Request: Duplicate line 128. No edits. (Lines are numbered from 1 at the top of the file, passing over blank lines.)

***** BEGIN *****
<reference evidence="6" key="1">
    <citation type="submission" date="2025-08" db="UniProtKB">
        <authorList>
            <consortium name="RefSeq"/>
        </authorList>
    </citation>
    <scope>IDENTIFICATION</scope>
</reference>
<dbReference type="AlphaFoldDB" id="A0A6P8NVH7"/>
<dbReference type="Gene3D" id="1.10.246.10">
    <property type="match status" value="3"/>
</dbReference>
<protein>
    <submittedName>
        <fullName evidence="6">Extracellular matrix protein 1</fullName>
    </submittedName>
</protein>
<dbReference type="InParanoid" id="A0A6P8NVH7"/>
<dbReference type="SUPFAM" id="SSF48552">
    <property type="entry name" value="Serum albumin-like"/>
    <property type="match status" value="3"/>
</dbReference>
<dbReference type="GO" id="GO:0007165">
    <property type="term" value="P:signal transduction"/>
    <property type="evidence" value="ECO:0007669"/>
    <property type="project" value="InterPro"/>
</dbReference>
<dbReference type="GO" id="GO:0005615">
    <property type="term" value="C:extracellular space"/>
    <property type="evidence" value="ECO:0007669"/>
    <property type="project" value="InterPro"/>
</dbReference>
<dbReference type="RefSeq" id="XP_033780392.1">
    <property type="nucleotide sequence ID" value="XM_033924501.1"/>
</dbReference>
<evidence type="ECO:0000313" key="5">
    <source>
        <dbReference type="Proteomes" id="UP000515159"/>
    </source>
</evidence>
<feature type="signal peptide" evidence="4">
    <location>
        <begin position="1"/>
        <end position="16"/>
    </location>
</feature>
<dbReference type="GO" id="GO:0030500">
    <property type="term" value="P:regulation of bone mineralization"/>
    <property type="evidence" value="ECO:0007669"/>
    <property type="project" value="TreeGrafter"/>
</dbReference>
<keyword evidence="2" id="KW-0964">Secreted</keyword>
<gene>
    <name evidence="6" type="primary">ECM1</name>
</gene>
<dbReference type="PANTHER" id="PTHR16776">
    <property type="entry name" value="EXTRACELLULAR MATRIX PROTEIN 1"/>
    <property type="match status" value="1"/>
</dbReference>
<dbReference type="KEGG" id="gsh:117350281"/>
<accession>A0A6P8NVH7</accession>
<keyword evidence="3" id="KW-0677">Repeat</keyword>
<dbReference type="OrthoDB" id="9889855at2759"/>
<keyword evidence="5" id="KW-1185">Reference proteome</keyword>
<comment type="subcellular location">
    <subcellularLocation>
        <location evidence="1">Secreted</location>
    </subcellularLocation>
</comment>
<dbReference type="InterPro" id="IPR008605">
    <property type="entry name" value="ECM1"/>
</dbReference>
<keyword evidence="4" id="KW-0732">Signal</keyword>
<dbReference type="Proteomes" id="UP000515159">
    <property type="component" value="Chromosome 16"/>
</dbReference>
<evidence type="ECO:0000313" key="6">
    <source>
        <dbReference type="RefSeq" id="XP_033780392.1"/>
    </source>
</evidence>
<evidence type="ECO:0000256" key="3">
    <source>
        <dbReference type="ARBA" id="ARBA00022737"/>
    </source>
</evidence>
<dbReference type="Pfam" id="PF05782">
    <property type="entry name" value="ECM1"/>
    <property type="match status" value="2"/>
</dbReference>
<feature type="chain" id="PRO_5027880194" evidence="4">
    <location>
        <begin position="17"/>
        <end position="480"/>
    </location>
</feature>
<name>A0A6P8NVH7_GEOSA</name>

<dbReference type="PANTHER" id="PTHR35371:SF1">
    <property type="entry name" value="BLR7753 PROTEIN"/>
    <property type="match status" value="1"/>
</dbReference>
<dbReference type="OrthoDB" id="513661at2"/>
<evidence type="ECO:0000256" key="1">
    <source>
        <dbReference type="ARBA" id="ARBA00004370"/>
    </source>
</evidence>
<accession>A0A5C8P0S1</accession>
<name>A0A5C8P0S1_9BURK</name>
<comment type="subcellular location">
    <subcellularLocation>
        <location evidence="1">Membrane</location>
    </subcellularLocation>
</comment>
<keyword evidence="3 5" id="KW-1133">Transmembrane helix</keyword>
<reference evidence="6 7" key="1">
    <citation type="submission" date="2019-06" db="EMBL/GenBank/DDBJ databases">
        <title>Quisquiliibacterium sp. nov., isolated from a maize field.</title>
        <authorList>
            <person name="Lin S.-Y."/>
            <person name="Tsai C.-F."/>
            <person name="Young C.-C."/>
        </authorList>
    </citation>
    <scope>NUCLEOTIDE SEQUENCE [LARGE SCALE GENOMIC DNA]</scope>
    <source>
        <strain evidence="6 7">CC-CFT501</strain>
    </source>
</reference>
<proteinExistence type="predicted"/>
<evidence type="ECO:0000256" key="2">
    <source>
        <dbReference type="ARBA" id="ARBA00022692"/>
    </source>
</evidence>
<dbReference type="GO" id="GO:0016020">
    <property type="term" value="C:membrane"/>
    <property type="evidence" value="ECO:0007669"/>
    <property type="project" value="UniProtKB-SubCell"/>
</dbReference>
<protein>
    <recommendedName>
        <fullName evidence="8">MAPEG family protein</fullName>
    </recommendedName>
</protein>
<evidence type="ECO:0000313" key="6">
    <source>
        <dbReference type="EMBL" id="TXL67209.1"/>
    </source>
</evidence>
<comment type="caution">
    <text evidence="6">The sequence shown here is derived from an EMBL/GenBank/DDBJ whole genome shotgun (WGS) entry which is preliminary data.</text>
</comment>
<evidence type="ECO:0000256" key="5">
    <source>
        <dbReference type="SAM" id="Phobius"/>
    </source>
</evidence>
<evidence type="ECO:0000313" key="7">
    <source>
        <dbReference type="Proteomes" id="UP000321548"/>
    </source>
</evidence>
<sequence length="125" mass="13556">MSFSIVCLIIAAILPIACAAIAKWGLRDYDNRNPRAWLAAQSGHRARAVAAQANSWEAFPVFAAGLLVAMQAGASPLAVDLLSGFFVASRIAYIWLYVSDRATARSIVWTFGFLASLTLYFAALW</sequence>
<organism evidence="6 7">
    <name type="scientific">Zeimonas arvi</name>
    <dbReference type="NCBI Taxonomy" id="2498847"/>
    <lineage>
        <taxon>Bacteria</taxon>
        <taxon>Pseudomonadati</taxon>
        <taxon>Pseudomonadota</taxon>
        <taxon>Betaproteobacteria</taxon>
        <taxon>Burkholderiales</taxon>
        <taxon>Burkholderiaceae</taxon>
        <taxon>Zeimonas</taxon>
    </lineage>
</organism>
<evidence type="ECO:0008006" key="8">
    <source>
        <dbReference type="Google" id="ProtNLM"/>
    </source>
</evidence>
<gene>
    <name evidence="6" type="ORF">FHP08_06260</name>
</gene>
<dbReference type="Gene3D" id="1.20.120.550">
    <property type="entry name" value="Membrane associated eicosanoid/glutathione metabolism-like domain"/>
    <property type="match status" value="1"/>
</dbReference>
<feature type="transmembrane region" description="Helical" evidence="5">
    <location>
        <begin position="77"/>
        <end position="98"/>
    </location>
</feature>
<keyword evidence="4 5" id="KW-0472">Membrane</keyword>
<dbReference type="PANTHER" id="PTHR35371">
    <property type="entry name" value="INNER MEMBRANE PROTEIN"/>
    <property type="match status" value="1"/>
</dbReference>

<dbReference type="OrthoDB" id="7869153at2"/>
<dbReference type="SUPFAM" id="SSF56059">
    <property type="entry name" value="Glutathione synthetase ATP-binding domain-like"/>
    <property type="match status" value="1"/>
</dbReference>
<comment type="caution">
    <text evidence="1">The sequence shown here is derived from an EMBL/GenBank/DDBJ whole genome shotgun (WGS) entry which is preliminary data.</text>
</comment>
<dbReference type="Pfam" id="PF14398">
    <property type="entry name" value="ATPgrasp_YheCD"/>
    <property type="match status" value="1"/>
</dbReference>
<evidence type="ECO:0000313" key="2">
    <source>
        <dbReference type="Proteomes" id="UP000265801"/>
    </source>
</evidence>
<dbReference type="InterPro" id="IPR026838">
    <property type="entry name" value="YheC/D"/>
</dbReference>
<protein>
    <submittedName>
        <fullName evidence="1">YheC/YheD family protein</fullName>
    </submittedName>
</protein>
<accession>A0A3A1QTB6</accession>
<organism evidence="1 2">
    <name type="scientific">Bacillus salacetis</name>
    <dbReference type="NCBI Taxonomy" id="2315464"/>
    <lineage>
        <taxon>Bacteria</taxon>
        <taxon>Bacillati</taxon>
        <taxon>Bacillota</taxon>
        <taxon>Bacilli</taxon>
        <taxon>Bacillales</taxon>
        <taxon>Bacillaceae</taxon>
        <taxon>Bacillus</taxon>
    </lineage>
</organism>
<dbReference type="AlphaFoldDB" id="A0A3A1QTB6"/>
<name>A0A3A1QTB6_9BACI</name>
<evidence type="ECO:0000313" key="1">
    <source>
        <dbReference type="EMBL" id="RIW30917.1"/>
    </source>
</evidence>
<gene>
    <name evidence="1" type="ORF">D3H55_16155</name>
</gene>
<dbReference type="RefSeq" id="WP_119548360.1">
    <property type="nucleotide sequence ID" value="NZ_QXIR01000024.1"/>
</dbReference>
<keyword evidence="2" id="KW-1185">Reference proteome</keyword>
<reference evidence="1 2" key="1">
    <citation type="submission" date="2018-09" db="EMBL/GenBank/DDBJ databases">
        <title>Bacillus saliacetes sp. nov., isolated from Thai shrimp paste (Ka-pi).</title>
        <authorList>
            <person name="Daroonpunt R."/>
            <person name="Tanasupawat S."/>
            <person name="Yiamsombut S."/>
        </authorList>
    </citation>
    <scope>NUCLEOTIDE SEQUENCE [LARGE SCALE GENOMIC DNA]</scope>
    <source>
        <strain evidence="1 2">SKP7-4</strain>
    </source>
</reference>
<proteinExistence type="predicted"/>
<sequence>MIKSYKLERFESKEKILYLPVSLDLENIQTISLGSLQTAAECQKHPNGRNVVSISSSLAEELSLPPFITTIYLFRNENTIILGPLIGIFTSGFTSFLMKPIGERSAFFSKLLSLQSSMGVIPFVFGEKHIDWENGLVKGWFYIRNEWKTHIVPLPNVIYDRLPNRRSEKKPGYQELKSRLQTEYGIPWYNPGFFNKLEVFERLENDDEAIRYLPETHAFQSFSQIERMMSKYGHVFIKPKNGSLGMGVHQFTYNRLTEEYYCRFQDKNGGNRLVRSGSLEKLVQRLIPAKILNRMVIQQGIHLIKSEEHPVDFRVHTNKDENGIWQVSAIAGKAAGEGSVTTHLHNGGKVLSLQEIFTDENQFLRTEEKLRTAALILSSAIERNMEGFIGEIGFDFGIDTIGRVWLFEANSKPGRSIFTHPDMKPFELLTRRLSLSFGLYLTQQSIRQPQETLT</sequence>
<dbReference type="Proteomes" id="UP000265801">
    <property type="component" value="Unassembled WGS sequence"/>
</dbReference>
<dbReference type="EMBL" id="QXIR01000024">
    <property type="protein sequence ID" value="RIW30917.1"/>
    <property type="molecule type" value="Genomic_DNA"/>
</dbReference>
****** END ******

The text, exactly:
    </source>